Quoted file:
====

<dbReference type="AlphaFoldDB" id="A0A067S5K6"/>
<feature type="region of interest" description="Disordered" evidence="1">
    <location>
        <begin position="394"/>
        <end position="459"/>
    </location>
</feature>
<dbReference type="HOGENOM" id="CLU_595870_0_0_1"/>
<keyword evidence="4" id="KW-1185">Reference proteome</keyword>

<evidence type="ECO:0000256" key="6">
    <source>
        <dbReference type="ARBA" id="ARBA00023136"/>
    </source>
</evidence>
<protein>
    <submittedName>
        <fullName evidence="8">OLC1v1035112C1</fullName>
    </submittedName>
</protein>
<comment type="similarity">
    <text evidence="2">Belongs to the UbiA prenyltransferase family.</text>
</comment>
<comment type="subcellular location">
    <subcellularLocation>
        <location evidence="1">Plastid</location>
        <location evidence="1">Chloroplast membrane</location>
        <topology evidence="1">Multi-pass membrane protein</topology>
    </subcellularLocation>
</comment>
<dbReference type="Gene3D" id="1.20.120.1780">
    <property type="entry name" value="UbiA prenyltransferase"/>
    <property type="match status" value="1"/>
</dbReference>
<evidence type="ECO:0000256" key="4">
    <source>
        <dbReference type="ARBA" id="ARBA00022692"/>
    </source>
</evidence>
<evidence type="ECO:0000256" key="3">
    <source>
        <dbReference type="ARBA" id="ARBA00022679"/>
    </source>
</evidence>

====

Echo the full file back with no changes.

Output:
<dbReference type="AlphaFoldDB" id="A0A067S5K6"/>
<feature type="region of interest" description="Disordered" evidence="1">
    <location>
        <begin position="394"/>
        <end position="459"/>
    </location>
</feature>
<dbReference type="HOGENOM" id="CLU_595870_0_0_1"/>
<keyword evidence="4" id="KW-1185">Reference proteome</keyword>

<evidence type="ECO:0000256" key="6">
    <source>
        <dbReference type="ARBA" id="ARBA00023136"/>
    </source>
</evidence>
<protein>
    <submittedName>
        <fullName evidence="8">OLC1v1035112C1</fullName>
    </submittedName>
</protein>
<comment type="similarity">
    <text evidence="2">Belongs to the UbiA prenyltransferase family.</text>
</comment>
<comment type="subcellular location">
    <subcellularLocation>
        <location evidence="1">Plastid</location>
        <location evidence="1">Chloroplast membrane</location>
        <topology evidence="1">Multi-pass membrane protein</topology>
    </subcellularLocation>
</comment>
<dbReference type="Gene3D" id="1.20.120.1780">
    <property type="entry name" value="UbiA prenyltransferase"/>
    <property type="match status" value="1"/>
</dbReference>
<evidence type="ECO:0000256" key="4">
    <source>
        <dbReference type="ARBA" id="ARBA00022692"/>
    </source>
</evidence>
<evidence type="ECO:0000256" key="3">
    <source>
        <dbReference type="ARBA" id="ARBA00022679"/>
    </source>
</evidence>